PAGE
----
Paralympics Keep Going for Gold
Millions of Americans spent their August nights glued to the TV watching Michael Phelps obtain a record-breaking eight gold medals and Nastia Liukin prove herself to be the best gymnast in the world. This month, such feats of athletic achievement continue in Beijing and are just as amazing as they were last month – except this time, the Olympians are all individuals with disabilities.
The 2008 Paralympics began last weekend in Beijing and will continue
until through tomorrow. Olympic enthusiasts, take heed – although these
athletes aren’t generating the media attention Phelps, Liukin and their
fellow August athletes did, their stories are just as – if not more -
incredible. Here’s a sampling:
United States swimmer Melissa Stockwell is one of 15 disabled
military veterans competing in the Paralympics. She began swimming
competitively four years ago after losing a leg in a roadside bombing
Great Britain’s David Roberts, an athlete with cerebral palsy, is
aiming to win a whopping five gold medals in swimming, having won seven
titles at the last Paralympics.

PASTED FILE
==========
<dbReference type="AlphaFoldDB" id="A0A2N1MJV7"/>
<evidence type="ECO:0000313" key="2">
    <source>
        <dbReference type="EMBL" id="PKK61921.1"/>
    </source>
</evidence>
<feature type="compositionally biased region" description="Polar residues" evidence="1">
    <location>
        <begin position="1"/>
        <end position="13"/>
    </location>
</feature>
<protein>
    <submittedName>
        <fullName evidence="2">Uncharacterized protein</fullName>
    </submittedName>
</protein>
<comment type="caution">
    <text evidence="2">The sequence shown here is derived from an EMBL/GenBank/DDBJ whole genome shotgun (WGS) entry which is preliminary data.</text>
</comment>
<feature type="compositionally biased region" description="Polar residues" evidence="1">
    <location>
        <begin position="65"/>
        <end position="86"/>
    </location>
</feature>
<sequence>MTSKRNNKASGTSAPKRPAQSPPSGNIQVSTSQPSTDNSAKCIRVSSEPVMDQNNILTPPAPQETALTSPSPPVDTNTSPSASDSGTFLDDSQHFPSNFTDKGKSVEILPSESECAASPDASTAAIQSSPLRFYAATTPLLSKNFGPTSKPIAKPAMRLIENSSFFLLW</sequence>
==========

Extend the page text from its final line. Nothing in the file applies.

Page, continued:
United States Paralympian Barbara Buchan sustained a brain injury
after a cycling accident 26 years ago. Last week, the 52-year-old
Buchan (the U.S. Paralympics team’s oldest athlete) broke a world
record and won a gold medal in her disability class’ individual
3,000-meter cycling pursuit.
Paralympics stories like these are innumerous, and the reception these
athletes have received in China, a country not known for inclusivity of
its disabled population, has been downright surprising – in the best
way possibly. And although it’s a likely but unfortunate assumption to
say that we probably won’t see any of these athletes on the side of a
Frosted Flakes box or making $100 million in post-games endorsements,
the accomplishments of the Paralympics athletes are nothing short of phenomenally inspiring – I hope you’ll join me in watching the closing ceremony tomorrow evening.